Lakers' Kobe Bryant opts for season-ending surgery, but he'll be back

Bryant saw a Lakers doctor Friday and a sports-medicine specialist Monday before opting to undergo surgery

Kobe Bryant will undergo surgery Wednesday to repair a torn rotator cuff in his right shoulder, ending his 19th season with the Lakers a little past its halfway point.

Bryant's last three seasons have been cut short because of injury, starting with a torn Achilles' tendon in April 2013, then a fractured bone in his knee last season and now a nagging shoulder soreness aggravated significantly when he dunked against New Orleans last Wednesday.

Those around Bryant say he is definitively coming back to play next season because he doesn't want to go out like this. Implied but not stated, he would also not leave $25 million on the table in guaranteed salary and millions more in endorsements.

"I don't see Kobe as the kind of guy that wants to leave his legacy on these terms," Lakers Coach Byron Scott said Monday. "I think he wants to go out on his own terms."

Bryant, 36, plans to be around the Lakers' facility more often than Steve Nash, who is receiving $9.7 million from the team but has been largely absent while sitting out the season because of recurring back problems.

Bryant also will be active in free-agent recruiting for the Lakers, including pitches to possible future teammates in July, according to people familiar with his thought process. The Lakers are expected to have enough money to spend on one maximum-salaried free agent or two B-level players.

Bryant saw team doctor Steve Lombardo last Friday and sports-medicine specialist Neal ElAttrache on Monday before opting to undergo surgery. He will need several months of rest and rehabilitation but is expected to make a full recovery.

"He sounded good," said Scott, who talked to Bryant on the phone Monday. "I probably sounded worse than he did."

Bryant played 35 games and made $23.5 million this season, averaging 22.3 points but shooting a career-worst 37.3%, well below his career average of 45.4% coming into the season.

There were moments to remember — passing Michael Jordan for third on the NBA's all-time scoring list, accruing a career-high 17 assists against Cleveland and unleashing a 44-point outburst against Golden State.

But he also had some head-scratcher moments — an eight-for-30 shooting night against Sacramento, a one-for-14 effort against San Antonio and a wild 37-shot, 39-point game against Phoenix.

Bryant had become a part-time player before getting injured, sitting out eight of the team's previous 16 games so he could rest. He was also limited to 32 minutes in games he played in the past month.

Last season Bryant played only six games after rehabbing from Achilles' tendon surgery before sustaining his knee injury, which sidelined him for the rest of the season. All told, Bryant has played in 41 games in the last two seasons. He played in 78 games in 2012-13 before suffering the Achilles' injury.

"I'd rather have him half the time than none of the time," said Scott, who wasn't sure which Lakers player would try to take Bryant's spot on and off the court.

"That's a good question. Guys on that floor have to figure that out," Scott said before seemingly settling on veteran backup forward Carlos Boozer. "If I had to guess, I would say 'Booze.'"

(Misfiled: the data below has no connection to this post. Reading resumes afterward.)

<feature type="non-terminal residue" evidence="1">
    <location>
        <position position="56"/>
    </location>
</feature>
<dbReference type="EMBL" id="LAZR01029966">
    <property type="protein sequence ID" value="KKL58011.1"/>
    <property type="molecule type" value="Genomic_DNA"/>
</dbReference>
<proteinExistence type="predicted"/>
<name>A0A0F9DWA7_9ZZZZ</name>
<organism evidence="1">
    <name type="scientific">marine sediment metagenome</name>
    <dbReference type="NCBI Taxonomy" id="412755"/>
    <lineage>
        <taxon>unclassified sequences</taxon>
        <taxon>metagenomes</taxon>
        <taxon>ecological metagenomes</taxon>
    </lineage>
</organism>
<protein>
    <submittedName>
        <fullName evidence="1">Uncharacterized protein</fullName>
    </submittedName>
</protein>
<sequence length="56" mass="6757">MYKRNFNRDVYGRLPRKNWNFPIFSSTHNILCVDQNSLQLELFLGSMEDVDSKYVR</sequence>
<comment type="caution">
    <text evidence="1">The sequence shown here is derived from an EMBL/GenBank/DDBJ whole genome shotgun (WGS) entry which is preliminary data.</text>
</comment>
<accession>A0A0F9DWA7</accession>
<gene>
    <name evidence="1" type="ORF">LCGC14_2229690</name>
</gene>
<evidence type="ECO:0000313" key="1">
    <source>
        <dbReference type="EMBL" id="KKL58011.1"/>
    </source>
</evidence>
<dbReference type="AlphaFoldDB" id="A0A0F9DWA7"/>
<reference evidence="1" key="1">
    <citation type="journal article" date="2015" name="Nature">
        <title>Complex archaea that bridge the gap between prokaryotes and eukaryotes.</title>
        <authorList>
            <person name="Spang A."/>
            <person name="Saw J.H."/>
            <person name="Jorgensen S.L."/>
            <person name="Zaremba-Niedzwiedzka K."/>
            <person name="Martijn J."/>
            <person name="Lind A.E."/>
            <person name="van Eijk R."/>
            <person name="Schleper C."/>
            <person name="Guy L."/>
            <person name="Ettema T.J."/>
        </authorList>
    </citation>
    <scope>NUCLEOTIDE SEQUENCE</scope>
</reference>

The Lakers (12-33) are 2-8 without Bryant heading into Tuesday's game against Washington. They have lost eight consecutive games and own the NBA's fourth-worst record. Their season will end April 15.

What about Young?

It's been an unbelievably bad month for Nick Young, so it almost wasn't surprising that he sustained a sprained ankle at Monday's practice.

It didn't look too threatening, or at least not as bad as his effort Sunday against Houston.

He was benched in the second half by Scott and ditched reporters after the game, though he insisted Monday he was not as "disinterested" as his coach said he looked.

"There ain't a day [that goes] by that I don't want to be out on the court," Young said. "I love being here. I love playing basketball. I get a joy out of playing and seeing the fans, hearing them chant 'Swaggy P.' That's what drives me."

Young admitted he didn't enjoy the benching against the Rockets, which came after eight scoreless minutes, two turnovers and two missed shots.

"It was very frustrating. It just brought back some old memories" of being a rookie with Washington, he said. "I guess [Scott] wants the best for me. I came in today with the mind-set of not having no negativity, still trying to keep my upbeat self.

"We've only won 12 games this year, losing can catch up to you," Young added. "I'm still trying to fight. At the same time, you get tired of being beat up. It can catch up to you."

Scott reiterated Monday that the benching was a one-game thing. He also elaborated on why it happened.

"He wasn't defending. He was just kind of standing around. He was throwing the ball over the place," Scott said.

Young certainly had a message for teammates in the absence of Bryant.

"Just give me the ball and get out of the way," he said.

Young, 29, is averaging 14 points this season but shooting just 32% this month.

Hawaii time

After a fairly lengthy absence, the Lakers will return to Honolulu for training camp in September. They held training camp in Hawaii 12 times since 1988 and haven't been there since 2007.

"Hawaii has been like a second home to the Lakers since my father first took the team there," Lakers President Jeanie Buss said in a statement.

The team will play exhibition games Oct. 4 and Oct. 6 against an undetermined NBA team at the University of Hawaii.

mike.bresnahan@latimes.com

Twitter: Mike_Bresnahan

Times correspondent Eric Pincus contributed to this report.

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